TALENT, Ore. -- Talent and Phoenix are working together to come up with short-term housing plans to get a roof over people's heads according to Talent city manager Sandra Spelliscy.
Before the wildfires and Coronavirus pandemic, she said there was already a housing crisis in Oregon. These two factors made matters worse.
Spelliscy said around 800 structures in Talent got destroyed in the Almeda Fire. She said around 700 of those structures were homes. An apartment building is considered one structure, making it hard to determine exactly how many people are now displaced. Spelliscy estimates that number to be around 1,500.
She believes Governor Brown's eviction ban is a step in the right direction, but not a solution for everyone.
"You know the eviction moratorium is great for people who already have housing," Spelliscy said. "It's not going to be any kind of long term solution for folks who need housing and need places to go."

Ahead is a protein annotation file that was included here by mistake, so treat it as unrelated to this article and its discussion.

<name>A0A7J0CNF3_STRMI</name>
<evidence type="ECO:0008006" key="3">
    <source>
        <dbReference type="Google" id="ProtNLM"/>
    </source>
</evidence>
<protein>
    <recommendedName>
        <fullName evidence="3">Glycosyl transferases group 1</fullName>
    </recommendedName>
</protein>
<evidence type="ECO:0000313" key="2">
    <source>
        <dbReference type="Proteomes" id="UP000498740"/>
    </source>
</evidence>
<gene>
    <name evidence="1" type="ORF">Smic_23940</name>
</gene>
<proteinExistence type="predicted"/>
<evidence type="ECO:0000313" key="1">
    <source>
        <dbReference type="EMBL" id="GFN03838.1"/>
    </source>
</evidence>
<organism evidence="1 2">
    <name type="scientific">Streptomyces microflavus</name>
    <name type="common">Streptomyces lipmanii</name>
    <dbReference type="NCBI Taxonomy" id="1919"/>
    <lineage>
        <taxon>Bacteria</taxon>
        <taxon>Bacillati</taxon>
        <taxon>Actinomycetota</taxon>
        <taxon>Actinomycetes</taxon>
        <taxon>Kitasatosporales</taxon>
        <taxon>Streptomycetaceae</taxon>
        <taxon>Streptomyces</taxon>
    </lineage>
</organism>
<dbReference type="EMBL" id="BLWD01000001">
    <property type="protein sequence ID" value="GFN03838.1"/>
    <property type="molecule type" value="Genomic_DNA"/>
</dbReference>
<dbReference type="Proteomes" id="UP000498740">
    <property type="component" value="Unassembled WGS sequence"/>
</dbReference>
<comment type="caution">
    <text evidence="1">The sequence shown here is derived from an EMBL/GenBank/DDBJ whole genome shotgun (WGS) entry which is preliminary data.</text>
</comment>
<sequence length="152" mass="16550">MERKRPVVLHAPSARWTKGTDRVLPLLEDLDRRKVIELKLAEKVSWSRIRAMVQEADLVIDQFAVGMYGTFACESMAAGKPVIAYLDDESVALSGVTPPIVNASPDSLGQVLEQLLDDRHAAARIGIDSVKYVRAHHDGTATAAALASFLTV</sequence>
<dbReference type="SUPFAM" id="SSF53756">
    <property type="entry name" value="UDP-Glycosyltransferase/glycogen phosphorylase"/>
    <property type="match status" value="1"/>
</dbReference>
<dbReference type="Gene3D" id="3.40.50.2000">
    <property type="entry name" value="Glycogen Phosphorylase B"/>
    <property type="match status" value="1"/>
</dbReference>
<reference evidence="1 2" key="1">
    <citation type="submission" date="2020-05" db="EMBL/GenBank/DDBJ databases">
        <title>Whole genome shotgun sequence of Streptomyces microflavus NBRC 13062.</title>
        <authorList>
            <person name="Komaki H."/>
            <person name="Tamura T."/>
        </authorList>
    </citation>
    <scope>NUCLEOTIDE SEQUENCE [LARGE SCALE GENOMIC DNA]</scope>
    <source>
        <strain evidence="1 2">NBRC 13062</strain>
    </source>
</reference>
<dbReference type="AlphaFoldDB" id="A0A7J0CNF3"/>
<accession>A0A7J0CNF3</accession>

Spelliscy says the city is going to have to get creative with housing ideas. The city is first looking at short-term transitional housing. She said the city is working with the Federal Emergency Management Agency (FEMA), the Red Cross and other non profit organizations. She said these groups have been helping provide people with motel vouchers and other short-term living spaces.
Spelliscy said the city is looking at mobile homes and trailers as an option for people to stay in while properties are being rebuilt.
"The difficulty is going to be kind of the midterm housing that gets us to a point where we can start rebuilding properties and thats whats more problematic," Spelliscy said.
She said it's going to take years to build Talent back to the way it was before the fire and this is why important to make temporary housing for people who lost their homes. She said the city wants fire victims to still feel apart of the community and wants to make sure they will not be forced to move away.